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A Man Who Has Nothing In Particular To Recommend Him Discusses All Sorts of Subjects at Random as Though He Knew Everything

(Let’s Listen To Some) Hydraulic License Rock (Again)

[Editor’s note: First offered in 2006. For all you young kids out there: That’s not George Lucas, Dumbledore, and Grandpa Simpson playing in a band together.]

[Author’s Note: Never mind that; I’m still trying to get over the fact that someone is still playing a sizzle ride cymbal. And there is no editor.]

The quality of this YouTube DailyMotion feed is better than most. (It’s not all that high quality, but everything is pulled off of YouTube after five minutes now.)The quality of the music is too:

That’s Cream re-united and performing “White Room,” probably their best known song. I’ve watched it many times. It occurs to me that it explains a lot about rock music.

Those are old men. Eric Clapton, playing the black stratocaster, has his hair mussed just so as a sop to youth, but they’re old farts. Old farts playing rock music are lame. Cream is not. Here’s why:

The term rock music has been twisted and stretched to cover just about any set of noises organized to sell discs. It’s as if forty or fifty years ago a religion was founded, and you had to get the A and R rabbis at the record companies and radio stations to announce you were kosher, ie: rock and roll, to be consumed.

If there’s anything lamer than old, bald men in spandex still yelping about the discontents of teenagers as if they were still in junior high, I haven’t seen it. “Hope I die before I get old” only stirs the blood if the blood doesn’t require Geritol. You’re not allowed to pick that gauntlet back up and complain about your backache while doing so, too.

Performers used to acknowledge that their shelf life as young rebels “fighting the man” was short, and if they wanted to keep performing afer it expired, they’d have to become part of the nostalgia industry. Listening to Peter Frampton in 1976 is excusable. Listening to Peter Frampton to remind you of 1976 is excusable. Listening to Peter Frampton as anything else is kinda silly.

Cream is a part of a tradition of adult music. they listened to music from America’s black musical tradition, where it is was plenty acceptable to be an adult, and consider adult themes. When they were young, they were striving to be old. Now they are old, and need not strive.

I watched them, and knew that I had seen their like before; but not where you’d think. They were operating their machinery, and I had seen men operate familiar machinery before. I’ve known many men, skilled in the rough arts: masonry and concrete finishing and excavation and demolition and blasting–men past their physical prime, but still tough as nails, and wise; and able to leave any three youngsters in their dust.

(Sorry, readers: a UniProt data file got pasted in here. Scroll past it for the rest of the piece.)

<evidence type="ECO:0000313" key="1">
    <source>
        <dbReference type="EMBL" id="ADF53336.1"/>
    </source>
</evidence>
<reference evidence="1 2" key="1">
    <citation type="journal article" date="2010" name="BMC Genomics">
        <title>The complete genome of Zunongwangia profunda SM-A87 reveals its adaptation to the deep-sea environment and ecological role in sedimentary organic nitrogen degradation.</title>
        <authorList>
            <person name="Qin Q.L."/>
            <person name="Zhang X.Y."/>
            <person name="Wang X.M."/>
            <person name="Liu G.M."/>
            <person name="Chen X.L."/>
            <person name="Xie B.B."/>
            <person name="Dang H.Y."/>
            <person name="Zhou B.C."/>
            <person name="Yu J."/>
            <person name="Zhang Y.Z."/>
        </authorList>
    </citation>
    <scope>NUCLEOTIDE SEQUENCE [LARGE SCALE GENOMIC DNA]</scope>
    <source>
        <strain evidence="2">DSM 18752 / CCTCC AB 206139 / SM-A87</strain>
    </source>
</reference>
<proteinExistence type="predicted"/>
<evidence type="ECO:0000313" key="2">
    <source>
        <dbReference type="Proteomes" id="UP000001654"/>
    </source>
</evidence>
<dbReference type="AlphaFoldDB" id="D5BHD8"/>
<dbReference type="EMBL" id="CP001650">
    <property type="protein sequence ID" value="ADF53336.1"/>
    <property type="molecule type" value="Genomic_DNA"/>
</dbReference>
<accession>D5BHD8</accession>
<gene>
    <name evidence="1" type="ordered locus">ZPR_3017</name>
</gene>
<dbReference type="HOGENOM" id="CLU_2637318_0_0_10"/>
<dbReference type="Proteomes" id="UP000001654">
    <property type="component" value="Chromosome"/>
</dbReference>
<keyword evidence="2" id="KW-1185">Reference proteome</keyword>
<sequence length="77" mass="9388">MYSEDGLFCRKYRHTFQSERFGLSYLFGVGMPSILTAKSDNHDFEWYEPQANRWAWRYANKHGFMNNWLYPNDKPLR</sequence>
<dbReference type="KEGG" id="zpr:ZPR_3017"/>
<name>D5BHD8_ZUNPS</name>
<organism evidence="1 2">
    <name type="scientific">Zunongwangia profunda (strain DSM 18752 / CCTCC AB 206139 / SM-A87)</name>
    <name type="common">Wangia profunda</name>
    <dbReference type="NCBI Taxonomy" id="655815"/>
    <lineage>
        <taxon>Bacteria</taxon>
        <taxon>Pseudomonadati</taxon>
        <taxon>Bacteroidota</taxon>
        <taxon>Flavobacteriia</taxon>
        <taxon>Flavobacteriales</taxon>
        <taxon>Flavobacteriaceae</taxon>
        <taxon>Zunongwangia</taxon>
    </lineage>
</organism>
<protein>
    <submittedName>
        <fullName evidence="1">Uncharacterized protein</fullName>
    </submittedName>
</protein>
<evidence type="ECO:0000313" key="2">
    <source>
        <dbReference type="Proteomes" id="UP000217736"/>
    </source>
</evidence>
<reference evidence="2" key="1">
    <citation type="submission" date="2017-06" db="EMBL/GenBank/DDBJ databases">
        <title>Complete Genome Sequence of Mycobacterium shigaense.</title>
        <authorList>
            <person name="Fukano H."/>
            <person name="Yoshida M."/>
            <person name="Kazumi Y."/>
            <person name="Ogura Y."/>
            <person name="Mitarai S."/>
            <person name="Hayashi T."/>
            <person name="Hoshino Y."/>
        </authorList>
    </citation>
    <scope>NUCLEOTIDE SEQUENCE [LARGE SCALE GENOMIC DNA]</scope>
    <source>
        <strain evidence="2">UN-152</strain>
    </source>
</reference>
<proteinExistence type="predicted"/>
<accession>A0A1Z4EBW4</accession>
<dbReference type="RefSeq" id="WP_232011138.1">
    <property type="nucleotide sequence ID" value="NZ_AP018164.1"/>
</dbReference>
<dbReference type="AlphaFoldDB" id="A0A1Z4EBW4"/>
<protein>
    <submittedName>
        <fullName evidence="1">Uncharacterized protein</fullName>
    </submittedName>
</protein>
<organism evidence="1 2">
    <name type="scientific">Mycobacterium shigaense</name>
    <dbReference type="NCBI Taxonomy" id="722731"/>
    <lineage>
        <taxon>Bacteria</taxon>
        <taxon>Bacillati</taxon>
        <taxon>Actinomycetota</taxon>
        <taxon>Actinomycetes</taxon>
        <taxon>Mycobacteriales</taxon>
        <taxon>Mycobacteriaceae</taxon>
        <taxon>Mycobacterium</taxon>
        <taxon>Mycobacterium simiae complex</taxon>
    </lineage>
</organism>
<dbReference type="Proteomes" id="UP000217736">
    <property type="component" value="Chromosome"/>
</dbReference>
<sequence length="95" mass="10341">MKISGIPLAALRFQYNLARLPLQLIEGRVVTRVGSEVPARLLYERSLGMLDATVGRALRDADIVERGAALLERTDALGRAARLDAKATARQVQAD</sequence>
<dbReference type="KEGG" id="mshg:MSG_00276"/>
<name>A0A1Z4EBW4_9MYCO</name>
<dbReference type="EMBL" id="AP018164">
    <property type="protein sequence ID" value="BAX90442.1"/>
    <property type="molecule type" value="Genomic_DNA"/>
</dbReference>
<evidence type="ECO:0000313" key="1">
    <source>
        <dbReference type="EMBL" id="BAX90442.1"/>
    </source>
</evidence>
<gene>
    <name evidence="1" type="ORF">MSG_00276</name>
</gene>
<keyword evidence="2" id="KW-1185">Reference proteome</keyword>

They sit in the chair in the excavator, their knobby hands move the levers just so, and they move the bucket with the delicacy of the teaspoon. They wake up tired, and yet they never fade while working, because they husband their energies where the young and strong and dumb flail away and drop out.

They stand in the shade whenever possible, and rest when it is offered, but do not flag.

And they smile at one another at the end of the day’s work, exactly the same smile exchanged at the end of this song; a knowing smile among those who have earned the respect of a fellow adult man.

And the young men watch them and learn.

19 Responses

  1. That was a great way to start the day – thanks for sharing! "Badge" is still one of my all time favorite songs.

  2. Many important points in this post. I am reminded of the early Rolling Stones, who were simply trying to imitate their blues heroes, whose music was by and for adults.

    In fact, when the Stones appeared on the teen show Shindig in 1965, they insisted that Howlin' Wolf — who was 55 at the time — be booked as well, because they wanted to meet him. It's hard to think of the Stones being wide-eyed and innocent, but check out their worshipful reactions in this clip. Wolf's music was so far from the typical Shindig fare, that it's a positively surreal juxtaposition.

    (Cream did at least a couple covers of Wolf songs, including Spoonful and Sitting on Top of the World.]

  3. You've also reminded me of something John Lennon once said: "The blues is a chair, not a design for a chair or a better chair… it is the first chair. It is a chair for sitting on, not for looking at. You sit on that music.”